Tuesday, October 12, 2010

The Ghost Town of Mohrland

Mohrland is worth a visit!
Mohrland Town. The school can be seen near the center of the photo at the base of hills.

The Mine Portal and the Tram
About a year ago I began corresponding with two men from Iowa who were brothers. They were both very interested in family history and had found that their grandfather worked in a coal mine and lived in Mohrland where he met his wife. Her father ran the boarding house at the time. They were looking for photographs of the area. They had a couple of them which they promised to send to me, and wanted my help in finding any information I could about their grandfather and grandmother.

Well I was happy to help, because that is my job--and I LOVE my job. I did some research and found some records that had a similar name, with a slight change of spelling. I began to collect photographs of Mohrland. I went to the Western Railroad and  Museum in Helper which has a wonderful collection of photographs, and had a few copied and printed. I forwarded those photos to the Jones brothers. Our communication dwindled for a time, and then I got another phone call saying that one of them was planning a trip to Utah--just to see Mohrland, and he hoped to stop by the Archives and meet me.

 l- r  The Mine Office, The Store, and The Butcher Shop
I told him I would arrange for someone to take us on a tour of Mohrland. We have a Historical Society filled with very knowledgeable people who know this county very well. Vernell Rowley, Mervin Miles and Ed Geary are the three I call on all of the time for help and clarification of history. They are all walking history books! Vernell and Ed and I met Mr. Jones and we proceeded on a tour. I had printed out some photographs that would help him see what it looked like in its heyday.

Our guides were fabulous. They showed us the foundations where Silk Stocking Row used to be; where Main Street was; explained what the standing walls of buildings were used for. We hiked through the sage brush that has been diligent in its effort to reclaim this ghost town and found what is left of the Mohrland School. We saw Gobbler's Knob--the main housing district;  other locations were pointed out where different nationalities lived. They had names that are no longer politically correct to say or write.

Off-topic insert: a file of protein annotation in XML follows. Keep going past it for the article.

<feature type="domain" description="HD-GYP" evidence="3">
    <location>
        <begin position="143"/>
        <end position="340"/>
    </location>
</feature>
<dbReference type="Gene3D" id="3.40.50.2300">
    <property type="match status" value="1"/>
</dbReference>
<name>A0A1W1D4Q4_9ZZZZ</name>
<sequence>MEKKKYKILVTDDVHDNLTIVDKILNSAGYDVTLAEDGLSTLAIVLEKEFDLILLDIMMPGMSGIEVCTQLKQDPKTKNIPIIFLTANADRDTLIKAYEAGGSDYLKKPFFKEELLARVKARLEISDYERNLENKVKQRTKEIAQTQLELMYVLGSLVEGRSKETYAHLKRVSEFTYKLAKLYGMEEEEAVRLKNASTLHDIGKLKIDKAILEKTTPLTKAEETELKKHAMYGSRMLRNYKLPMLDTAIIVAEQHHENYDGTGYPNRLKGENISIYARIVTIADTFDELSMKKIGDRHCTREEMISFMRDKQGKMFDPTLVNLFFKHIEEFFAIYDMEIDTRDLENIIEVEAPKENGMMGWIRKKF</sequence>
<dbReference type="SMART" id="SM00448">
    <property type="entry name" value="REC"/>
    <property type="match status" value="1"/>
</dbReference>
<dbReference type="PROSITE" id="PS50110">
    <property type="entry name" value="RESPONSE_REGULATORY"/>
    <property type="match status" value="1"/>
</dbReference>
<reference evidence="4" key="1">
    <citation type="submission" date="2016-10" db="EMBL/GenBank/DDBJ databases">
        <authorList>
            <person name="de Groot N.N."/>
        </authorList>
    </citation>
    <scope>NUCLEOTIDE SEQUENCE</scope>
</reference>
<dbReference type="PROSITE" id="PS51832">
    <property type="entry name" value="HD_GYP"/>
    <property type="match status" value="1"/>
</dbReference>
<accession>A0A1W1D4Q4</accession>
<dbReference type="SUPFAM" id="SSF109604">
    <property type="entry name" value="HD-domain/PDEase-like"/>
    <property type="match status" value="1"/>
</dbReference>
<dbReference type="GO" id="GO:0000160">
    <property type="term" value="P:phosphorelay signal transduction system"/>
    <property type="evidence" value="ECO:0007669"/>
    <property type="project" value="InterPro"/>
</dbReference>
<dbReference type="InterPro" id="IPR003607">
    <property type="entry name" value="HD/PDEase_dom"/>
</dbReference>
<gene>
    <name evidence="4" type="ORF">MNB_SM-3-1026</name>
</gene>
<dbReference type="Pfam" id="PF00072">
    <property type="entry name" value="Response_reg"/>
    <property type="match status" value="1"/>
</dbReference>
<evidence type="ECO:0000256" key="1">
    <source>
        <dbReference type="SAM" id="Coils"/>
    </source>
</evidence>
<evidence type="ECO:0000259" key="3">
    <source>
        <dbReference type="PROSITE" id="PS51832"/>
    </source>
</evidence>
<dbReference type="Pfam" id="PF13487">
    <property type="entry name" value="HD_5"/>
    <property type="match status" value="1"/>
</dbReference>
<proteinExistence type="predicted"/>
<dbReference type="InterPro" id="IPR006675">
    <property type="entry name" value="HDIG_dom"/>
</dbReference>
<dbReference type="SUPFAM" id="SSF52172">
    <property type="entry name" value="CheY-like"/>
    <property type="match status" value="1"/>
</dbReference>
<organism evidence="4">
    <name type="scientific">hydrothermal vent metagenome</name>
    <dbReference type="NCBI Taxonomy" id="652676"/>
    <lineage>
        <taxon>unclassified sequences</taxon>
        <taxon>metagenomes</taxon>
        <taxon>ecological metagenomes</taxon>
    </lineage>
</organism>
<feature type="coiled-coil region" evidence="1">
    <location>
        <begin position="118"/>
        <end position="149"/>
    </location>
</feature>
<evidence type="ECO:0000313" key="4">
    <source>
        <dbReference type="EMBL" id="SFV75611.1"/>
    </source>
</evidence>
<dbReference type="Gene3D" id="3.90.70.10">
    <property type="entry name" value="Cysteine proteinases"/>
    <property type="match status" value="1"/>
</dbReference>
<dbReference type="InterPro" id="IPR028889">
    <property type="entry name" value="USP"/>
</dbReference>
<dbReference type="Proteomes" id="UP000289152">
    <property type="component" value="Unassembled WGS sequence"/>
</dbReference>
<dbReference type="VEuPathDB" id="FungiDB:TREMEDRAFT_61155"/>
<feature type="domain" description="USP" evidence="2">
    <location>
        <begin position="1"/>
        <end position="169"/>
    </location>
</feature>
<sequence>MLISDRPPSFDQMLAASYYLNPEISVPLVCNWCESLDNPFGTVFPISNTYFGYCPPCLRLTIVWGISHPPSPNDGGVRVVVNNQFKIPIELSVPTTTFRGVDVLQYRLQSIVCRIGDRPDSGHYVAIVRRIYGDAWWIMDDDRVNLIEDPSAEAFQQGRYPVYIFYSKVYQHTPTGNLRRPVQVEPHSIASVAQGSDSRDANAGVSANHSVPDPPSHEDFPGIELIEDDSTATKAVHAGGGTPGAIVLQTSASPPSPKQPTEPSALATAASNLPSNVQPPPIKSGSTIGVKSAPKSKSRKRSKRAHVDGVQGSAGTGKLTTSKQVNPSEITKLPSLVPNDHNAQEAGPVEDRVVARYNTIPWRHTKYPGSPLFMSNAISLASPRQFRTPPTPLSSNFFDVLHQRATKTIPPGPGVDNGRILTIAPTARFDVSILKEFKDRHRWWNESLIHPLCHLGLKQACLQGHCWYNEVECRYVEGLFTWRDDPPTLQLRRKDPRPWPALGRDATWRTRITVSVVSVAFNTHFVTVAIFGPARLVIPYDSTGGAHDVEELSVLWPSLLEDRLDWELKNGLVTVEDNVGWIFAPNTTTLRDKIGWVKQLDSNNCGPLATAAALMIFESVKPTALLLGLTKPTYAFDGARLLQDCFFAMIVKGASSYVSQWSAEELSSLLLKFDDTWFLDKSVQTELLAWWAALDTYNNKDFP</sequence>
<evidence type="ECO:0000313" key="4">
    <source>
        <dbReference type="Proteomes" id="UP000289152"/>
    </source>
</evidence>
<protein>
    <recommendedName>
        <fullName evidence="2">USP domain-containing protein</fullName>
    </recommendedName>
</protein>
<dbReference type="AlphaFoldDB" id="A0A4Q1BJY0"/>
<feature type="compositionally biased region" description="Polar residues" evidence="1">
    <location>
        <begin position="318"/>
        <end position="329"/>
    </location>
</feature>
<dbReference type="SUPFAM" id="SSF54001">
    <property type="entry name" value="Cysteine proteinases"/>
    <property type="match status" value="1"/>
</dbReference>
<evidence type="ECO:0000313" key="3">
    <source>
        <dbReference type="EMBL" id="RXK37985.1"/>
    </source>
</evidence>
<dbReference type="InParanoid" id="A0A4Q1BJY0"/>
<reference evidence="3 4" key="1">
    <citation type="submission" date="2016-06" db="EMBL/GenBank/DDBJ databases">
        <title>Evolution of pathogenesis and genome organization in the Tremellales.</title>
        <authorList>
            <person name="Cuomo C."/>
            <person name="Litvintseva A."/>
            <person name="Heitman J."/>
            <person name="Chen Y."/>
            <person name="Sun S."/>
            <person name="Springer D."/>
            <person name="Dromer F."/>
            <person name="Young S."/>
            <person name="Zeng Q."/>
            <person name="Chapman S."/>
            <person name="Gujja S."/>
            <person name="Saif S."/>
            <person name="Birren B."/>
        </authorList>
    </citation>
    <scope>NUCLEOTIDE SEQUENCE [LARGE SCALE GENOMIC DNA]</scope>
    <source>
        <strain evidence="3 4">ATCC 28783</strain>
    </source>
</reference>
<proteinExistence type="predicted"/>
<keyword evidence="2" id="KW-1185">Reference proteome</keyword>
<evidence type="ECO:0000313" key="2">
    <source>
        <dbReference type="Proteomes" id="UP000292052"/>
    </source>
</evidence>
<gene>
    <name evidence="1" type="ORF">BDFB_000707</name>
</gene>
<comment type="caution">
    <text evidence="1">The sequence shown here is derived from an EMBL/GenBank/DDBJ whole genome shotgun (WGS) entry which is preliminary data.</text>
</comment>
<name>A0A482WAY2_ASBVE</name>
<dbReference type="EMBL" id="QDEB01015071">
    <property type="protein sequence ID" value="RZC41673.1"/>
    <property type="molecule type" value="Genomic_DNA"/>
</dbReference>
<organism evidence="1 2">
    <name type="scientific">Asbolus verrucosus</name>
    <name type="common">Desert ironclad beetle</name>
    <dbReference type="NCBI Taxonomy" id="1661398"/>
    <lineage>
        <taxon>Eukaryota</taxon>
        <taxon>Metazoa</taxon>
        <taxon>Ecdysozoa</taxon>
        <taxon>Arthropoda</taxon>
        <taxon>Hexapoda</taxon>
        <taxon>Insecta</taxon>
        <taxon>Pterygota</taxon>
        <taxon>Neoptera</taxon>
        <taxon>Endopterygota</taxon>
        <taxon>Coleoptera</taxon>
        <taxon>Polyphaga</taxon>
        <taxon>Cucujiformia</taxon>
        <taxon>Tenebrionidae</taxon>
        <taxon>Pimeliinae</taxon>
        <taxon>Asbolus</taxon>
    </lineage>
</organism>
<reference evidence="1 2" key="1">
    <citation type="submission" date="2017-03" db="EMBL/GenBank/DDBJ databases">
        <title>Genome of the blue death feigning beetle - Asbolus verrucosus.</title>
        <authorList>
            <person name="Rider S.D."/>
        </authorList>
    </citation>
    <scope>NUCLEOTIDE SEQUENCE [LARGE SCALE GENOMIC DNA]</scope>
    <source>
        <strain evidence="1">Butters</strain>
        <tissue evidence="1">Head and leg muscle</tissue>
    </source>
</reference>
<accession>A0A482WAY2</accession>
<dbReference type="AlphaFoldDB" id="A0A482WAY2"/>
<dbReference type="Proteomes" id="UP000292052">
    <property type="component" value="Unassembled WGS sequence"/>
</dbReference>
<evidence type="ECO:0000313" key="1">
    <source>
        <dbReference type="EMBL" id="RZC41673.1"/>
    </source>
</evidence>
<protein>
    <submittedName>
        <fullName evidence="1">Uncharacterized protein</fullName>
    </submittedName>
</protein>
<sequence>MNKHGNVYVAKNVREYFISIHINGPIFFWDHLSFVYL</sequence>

The Tipple at Mohrland
Vernell and Ed explained where the Tipple was located; where the Tram Tracks were located that took the coal from the mine to the tipple. We saw the Fan House, the Bathhouse, the Machine Shop, which is the best of the ruins. It all came to life for us as we wandered around the area "trolling for ticks" as 
Mohrland Main Street. Amusement Hall on the left of the photo.
my husband says when we are moving through sagebrush. The ticks left us alone that day, but the ghosts of the place were seen and heard in our imagination as we listened for the laughter of the children walking down the hillside of steps from a day of school, the splashing of the fishpond behind the hotel, the dancing and music at the Amusement Hall, the clanking and rumbling of mine equipment as it goes in and out of the mine and the tram as it rolls along the tracks that are still there. We found that the  little town of Mohrland, seemingly quite dead, still lives on through the memories and knowledge of the people who treasure the past and want to help the rest of us understand it.

Here is the link to Emery County Archives photos
Be sure and look at the Western Railroad and Mining Museum photos as well.  
 See the Historical Society Trip to Mohrland: 
Emery Progress Article on Historical Society and Mohrland 

1 comment:

  1. This is a wonderful article. It gave me a couple of tingles. One because I was born (at home) in Mohrland and one because my father was one of the school teachers there in the 1930's. It also helps becasue I am sort of a History Buff.